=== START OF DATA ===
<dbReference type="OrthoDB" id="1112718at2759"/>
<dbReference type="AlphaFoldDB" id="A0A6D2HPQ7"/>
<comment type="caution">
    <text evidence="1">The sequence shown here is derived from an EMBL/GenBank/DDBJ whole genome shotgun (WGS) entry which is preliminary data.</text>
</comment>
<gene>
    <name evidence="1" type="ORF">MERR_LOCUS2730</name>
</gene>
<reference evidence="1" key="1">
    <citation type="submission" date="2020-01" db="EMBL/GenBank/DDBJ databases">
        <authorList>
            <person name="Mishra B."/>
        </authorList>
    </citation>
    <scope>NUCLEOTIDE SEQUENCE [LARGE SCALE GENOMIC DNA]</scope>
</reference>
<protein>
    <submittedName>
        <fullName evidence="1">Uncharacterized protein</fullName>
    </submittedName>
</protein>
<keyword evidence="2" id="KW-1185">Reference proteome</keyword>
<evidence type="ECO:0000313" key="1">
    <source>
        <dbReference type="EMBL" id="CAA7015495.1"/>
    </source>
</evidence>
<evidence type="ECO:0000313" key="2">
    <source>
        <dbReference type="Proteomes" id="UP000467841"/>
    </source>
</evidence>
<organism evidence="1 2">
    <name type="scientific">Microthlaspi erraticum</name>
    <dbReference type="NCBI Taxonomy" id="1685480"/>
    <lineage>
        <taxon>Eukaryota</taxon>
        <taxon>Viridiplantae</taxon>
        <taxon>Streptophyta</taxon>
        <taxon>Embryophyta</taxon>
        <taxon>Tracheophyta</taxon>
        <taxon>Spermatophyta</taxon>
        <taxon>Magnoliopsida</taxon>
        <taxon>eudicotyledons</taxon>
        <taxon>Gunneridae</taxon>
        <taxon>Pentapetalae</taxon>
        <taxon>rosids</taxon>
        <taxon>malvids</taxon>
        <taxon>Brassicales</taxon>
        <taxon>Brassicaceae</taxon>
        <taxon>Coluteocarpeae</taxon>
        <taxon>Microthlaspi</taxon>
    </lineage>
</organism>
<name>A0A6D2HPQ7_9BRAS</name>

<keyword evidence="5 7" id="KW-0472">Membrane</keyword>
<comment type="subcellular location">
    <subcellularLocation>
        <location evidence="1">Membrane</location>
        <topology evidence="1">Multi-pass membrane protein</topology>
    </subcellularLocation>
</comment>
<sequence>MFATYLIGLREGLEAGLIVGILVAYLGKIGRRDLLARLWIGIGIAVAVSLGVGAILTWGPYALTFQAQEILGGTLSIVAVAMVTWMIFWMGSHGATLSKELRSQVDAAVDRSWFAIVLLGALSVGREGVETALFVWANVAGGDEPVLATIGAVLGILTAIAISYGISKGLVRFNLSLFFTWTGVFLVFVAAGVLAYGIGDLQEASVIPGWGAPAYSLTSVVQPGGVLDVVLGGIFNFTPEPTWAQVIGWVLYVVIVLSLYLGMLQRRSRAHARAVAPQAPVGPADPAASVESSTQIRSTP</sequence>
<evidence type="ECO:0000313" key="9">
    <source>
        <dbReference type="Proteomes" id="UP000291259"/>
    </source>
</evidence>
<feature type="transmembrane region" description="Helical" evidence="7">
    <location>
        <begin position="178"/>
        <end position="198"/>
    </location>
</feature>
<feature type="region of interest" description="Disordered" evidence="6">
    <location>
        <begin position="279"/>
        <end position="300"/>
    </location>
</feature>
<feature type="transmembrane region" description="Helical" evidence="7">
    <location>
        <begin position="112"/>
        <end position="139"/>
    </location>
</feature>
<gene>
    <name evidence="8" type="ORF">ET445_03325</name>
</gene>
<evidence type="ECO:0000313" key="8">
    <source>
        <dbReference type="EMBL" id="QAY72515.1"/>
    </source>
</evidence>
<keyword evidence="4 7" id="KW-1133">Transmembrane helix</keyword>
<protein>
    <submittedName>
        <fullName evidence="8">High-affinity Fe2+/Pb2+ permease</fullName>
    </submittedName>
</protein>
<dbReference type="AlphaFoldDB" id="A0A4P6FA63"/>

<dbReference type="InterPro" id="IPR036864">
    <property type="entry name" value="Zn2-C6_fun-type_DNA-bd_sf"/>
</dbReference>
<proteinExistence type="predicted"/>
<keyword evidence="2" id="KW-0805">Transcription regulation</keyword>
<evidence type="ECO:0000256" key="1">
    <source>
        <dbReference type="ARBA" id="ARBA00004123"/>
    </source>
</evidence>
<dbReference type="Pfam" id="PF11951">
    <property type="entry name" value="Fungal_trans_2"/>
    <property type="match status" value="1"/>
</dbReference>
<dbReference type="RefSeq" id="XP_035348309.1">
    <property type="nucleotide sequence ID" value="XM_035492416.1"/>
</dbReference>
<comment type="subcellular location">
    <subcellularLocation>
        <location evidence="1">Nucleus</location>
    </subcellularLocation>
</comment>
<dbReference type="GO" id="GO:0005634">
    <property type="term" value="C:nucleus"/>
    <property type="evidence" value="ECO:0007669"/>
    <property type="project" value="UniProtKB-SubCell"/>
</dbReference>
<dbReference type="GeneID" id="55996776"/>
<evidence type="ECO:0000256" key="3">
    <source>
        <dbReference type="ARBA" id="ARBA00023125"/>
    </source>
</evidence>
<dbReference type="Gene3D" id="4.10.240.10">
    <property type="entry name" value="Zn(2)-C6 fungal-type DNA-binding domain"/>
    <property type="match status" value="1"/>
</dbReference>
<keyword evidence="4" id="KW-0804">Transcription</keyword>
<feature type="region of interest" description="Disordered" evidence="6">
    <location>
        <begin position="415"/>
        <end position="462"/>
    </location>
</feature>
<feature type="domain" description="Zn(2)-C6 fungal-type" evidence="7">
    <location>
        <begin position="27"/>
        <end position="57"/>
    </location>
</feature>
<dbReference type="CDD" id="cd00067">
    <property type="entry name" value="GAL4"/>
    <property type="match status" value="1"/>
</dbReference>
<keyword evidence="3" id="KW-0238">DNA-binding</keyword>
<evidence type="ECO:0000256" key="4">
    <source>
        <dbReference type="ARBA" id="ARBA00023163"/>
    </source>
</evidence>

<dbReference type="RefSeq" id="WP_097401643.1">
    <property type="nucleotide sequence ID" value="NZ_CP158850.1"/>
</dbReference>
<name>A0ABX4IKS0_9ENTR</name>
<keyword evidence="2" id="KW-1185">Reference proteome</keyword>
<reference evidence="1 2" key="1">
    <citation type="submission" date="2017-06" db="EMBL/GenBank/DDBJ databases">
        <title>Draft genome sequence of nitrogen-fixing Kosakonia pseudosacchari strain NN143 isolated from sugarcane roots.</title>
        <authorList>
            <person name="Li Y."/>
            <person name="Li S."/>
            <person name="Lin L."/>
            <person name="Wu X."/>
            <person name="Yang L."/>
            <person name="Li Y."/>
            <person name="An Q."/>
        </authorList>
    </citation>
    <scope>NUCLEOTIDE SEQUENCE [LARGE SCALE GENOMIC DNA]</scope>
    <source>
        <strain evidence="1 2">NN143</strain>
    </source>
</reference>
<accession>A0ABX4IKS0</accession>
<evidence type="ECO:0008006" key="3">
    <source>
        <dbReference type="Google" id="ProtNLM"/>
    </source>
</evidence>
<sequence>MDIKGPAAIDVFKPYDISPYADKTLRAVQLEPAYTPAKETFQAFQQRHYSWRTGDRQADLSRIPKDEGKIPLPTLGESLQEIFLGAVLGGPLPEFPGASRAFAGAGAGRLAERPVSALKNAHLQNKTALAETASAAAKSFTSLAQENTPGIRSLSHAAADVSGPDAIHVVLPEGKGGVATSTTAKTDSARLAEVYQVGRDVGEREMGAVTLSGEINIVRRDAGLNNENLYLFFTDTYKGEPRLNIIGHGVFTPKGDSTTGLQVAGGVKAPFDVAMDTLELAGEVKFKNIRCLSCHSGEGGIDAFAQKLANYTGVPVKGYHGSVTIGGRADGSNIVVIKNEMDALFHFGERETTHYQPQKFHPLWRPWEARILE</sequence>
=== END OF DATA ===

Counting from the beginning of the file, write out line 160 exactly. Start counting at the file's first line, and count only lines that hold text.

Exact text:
    </source>